After explaining why the GPU in the just announced Tegra K1 was awesome from an architectural standpoint, Nvidia CEO Jen-Hsun Huang went on to reveal that Epic Games would be bringing Unreal Engine 4 to mobile devices via the Tegra K1. Nvidia is keen on getting game developers to include improved graphics for Tegra devices, but Unreal Engine 4 support could take Tegra gaming to a whole new level.
Virtual reality didn't die in the 90's, it just needed the right hardware to get going again. The Oculus Rift VR headset has developers and enthusiasts excited, but it's currently tethered to the PC. According to Oculus VR CEO Brendan Iribe, that's a temporary situation – the team is planning to bring the Oculus Rift to Android.
The Oculus Rift – for the unaware – is a visor with a 7-inch screen with two lenses (one for each eye) that can produce a realistic 3D experience at 640×800 in each eye.
The latest gaming rigs are powerful enough to run circles around the upcoming generation of gaming consoles, but unless a PC gamer is willing to run a title in windowed-mode, invest in a second display, or become an alt-tab ninja, getting absorbed in a game can mean tuning everything else out. Keyboard and mouse developer ROCCAT's Power-Grid app offers gamers a way to stay immersed with much less effort. This free offering turns your Android device into a customizable remote for your PC, giving you the means to monitor system stats, play music, follow social media, and more without having to interrupt the game.
Update: Samsung has posted an official response to yesterday's benchmark kerfuffle, explaining that the maximum frequency for the S4 is actually 533MHz, but that it is actually scaled down for "certain gaming apps that may cause an overload". The maximum frequency, according to the statement, is also attainable in "apps that are usually used in full-screen mode" like the gallery, S Browser, etc. This may not fully explain the explicit mention of certain benchmark apps in TwDVFSApp, but it is at least nice to see an official response to the situation.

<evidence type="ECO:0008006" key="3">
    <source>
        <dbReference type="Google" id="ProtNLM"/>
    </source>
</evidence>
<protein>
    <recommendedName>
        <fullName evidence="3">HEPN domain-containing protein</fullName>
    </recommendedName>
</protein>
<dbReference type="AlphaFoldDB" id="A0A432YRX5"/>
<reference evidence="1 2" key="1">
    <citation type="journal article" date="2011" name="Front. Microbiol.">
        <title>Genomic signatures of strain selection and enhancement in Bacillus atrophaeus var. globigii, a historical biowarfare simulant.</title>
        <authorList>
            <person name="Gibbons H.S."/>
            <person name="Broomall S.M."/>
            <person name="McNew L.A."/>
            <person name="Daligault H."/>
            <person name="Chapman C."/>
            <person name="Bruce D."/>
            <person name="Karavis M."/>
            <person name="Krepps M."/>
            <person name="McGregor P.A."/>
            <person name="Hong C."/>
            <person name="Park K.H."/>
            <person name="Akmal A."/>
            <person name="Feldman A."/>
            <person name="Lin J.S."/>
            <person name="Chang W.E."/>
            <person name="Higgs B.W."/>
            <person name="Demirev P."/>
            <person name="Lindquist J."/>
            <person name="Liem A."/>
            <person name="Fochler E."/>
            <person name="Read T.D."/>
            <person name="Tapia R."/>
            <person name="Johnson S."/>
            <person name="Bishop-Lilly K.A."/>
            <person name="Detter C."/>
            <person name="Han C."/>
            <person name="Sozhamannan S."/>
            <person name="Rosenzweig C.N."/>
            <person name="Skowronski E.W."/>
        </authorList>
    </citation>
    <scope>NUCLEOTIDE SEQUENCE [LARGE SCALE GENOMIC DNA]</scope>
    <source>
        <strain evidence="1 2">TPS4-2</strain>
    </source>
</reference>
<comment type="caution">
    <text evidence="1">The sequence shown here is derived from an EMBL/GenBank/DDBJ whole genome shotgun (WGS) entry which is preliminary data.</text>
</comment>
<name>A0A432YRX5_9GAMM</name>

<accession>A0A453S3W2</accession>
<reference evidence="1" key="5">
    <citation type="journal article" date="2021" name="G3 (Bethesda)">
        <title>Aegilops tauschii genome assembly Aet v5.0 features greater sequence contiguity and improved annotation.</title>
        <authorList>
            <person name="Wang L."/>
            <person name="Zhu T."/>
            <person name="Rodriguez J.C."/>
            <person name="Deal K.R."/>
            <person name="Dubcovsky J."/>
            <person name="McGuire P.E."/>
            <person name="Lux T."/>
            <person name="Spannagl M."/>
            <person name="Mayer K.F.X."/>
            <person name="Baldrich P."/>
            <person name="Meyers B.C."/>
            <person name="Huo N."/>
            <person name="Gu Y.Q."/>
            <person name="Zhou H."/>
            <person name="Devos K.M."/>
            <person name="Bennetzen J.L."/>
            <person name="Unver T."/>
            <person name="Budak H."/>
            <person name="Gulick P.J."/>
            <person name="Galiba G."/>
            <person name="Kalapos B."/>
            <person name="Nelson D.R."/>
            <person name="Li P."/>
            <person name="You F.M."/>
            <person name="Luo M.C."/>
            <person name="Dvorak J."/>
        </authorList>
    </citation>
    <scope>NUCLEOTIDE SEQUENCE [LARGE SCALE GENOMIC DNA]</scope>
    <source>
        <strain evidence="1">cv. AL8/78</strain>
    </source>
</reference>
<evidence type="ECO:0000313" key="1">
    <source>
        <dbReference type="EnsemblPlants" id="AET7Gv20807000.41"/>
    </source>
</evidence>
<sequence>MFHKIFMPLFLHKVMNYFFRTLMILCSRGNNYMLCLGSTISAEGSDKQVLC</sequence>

According to the Wall Street Journal, Google is working on a few things. They are, according to the world's most infamous tipster "People Familiar With The Matter," working on an Android-powered video game console. And a smart watch. And a new Nexus Q. And the possibility of Android-powered appliances (like refrigerators). And Laptops. And, oh yeah, low-cost phones for developing markets.
Typically we avoid reporting on too-good-to-be-true rumors, but today's alleged revelation is a real whopper.
The Ouya bandwagon was overloaded when it exploded onto Kickstarter. A $99 game console running Android with a wireless controller? It sounded too good to be true. People threw cash at the company, begging to have a developer unit bestowed upon them. Even then, as Ouya was rocketing toward its eventual $8.6 million haul, there were murmurs of concern. Could this really work? Would developers embrace this odd little device and free us from the hegemony of traditional consoles?
Just in case you needed another dedicated Android gaming device to choose from, Mad Catz has made the M.O.J.O. console official. You may know Mad Catz as the maker of the cheap third-party game controllers you were always forced to use at friends' houses. Well, now it's making a game console. What could go wrong?
There aren't a lot of details on the M.O.J.O., but we do know it will have 16GB of internal storage, two USB ports, HDMI, and WiFi.
The folks behind the MOGA wireless gamepads for Android announced today that the next-generation MOGA Power Series controllers will be unveiled at E3 later this month. In addition to an updated physical design, MOGA is talking up its new MOGA Boost system. Boost will recharge your phone while you game.
The Power Series will come in two different styles – a compact version for hauling around, and a larger (less portable) one.
As always, we've been busy combing through all the Play Store's latest entries during the past month. Besides publishing our larger, semi-weekly roundups, we try to separate out the very best. In the interest of saving readers time and – more importantly – money in trying out all the games we discuss each month, we assemble a shortlist of the games you can't miss. If you're looking to spice up your games library, any of these picks would be a great choice.
It's been a long road for the Wikipad, but in one short week, the odd little device will finally be available for purchase. After more than 18 months of development a complete redesign, the Wikipad will be launched next Tuesday, June 11th, at the reasonable price of $249 (including the unique controller add-on sleeve). The initial product push will be on Wal-mart.com, BestBuy.com, and TigerDirect.com, with more online and retail partners set to be announced after the E3 gaming show in July.